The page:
The Dramaturgy of Senecan Tragedy
The first-century Roman tragedies of Seneca, like all ancient drama, do not contain the sort of external stage directions that we are accustomed to today; nevertheless, a careful reading of the plays reveals such stage business as entrances, exits, setting, sound effects, emotions of the characters, etc. The Dramaturgy of Senecan Tragedy teases out these dramaturgical elements in Seneca's work and uses them both to aid in the interpretation of the plays and to show the playwright's artistry.
Thomas D. Kohn provides a detailed overview of the corpus, laying the groundwork for appreciating Seneca's techniques in the individual dramas. Each of the chapters explores an individual tragedy in detail, discussing the dramatis personae and examining how the roles would be distributed among a limited number of actors, as well as the identity of the Chorus. The Dramaturgy of Senecan Tragedy makes a compelling argument for Seneca as an artist and a dramaturg in the true sense of the word: "a maker of drama." Regardless of whether Seneca composed his plays for full-blown theatrical staging, a fictive theater of the mind, or something in between, Kohn demonstrates that he displays a consistency and a careful attentiveness to details of performance. While other scholars have applied this type of performance criticism to individual tragedies or scenes, this is the first comprehensive study of all the plays in twenty-five years, and the first ever to consider not just stagecraft, but also metatheatrical issues such as the significant distribution of roles among a limited number of actors, in addition to the emotional states of the characters. Scholars of classics and theater, along with those looking to stage the plays, will find much of interest in this study.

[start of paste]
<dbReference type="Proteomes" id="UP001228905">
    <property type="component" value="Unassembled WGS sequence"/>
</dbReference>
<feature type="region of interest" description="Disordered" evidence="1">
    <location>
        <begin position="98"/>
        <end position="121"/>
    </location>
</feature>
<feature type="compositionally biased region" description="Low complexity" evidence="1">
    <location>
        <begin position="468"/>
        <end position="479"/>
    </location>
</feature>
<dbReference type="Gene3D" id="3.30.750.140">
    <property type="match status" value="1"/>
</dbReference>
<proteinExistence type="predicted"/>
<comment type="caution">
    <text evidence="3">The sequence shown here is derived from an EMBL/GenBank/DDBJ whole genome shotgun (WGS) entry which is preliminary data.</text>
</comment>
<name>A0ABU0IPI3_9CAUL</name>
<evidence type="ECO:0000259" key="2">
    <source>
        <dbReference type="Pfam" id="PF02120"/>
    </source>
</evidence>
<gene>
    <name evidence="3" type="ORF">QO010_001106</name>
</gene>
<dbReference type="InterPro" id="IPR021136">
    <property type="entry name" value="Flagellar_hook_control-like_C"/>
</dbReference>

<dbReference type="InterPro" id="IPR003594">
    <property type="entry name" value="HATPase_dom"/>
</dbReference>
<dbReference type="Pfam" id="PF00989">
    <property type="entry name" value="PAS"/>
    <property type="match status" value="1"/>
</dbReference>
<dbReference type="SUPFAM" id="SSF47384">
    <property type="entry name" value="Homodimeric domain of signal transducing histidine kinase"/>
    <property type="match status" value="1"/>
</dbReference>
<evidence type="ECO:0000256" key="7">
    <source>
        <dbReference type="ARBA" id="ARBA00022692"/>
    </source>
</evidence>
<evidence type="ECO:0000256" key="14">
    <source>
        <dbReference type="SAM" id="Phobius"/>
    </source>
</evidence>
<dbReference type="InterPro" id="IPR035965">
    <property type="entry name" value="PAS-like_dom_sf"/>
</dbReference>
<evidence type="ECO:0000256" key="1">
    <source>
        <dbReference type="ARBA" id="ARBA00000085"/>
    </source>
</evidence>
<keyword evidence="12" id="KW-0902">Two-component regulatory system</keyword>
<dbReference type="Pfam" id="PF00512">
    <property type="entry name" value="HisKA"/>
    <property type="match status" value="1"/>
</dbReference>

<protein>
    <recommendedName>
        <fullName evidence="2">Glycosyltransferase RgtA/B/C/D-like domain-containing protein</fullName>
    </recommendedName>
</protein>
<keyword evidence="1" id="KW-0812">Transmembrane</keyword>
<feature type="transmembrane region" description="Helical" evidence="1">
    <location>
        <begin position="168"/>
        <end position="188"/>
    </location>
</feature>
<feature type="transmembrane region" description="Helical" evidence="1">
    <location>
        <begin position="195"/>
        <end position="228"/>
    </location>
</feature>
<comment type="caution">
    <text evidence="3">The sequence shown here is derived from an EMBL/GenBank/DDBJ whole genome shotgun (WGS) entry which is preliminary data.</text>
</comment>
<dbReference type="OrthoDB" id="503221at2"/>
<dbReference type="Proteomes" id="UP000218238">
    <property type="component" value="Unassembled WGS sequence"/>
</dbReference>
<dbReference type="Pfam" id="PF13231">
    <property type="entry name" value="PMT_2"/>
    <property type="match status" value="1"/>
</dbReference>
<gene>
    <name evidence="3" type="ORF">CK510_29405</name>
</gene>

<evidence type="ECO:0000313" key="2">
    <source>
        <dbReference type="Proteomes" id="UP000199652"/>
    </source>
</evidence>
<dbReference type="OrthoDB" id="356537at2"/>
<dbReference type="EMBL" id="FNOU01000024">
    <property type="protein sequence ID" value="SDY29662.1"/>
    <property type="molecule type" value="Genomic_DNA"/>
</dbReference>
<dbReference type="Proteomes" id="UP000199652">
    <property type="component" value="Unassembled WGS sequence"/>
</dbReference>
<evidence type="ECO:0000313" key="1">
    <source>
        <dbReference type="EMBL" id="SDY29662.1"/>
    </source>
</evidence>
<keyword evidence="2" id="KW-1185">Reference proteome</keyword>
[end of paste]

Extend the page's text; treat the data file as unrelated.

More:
What people are saying - Write a review
We haven't found any reviews in the usual places.
Action units addresses Aegisthus Agamemnon altar Amphitryo anapests Andromache announces Antigone Astyanax Atreus audience begins Boyle Cassandra center doors characters CHORAL SONG Clytemnestra comedy conﬁrms Creon Davis deﬁnitely describes dialogue difﬁculty discussion drama Dramaturgical Electra ensuing entrance episode Euripides Eurybates exit exostra Fantham ﬁnal words ﬁnally ﬁnd ﬁre ﬁrst ﬁt Fitch Fortey and Glucker Further gestures Ghost Greek tragedy hand Hecuba Hercules Furens Hippolytus iambic trimeter identiﬁes indicating jocasta Kohn Lycus Manto manuscripts Medea Megara Messenger meter midline monologue mute actors mute attendants Nurse Oedipus offstage Old Corinthian palace performance Phaedra Phoenissae Phorbas playwright Polyxena portray prologue Pyrrhus quid remains onstage role Roman ruins of Troy sacriﬁce scaenaefrons scene seems Seneca Seneca’s plays Senecan tragedy servants signiﬁcant silent sings speaks at line speciﬁcally stage Strophius Sutton Tantalus Taplin Tarrant tells theater theatrical Thebes Theseus Thyestes Tiresias Troades Trojan women Ulixes Underworld vultu wing leading Zwierlein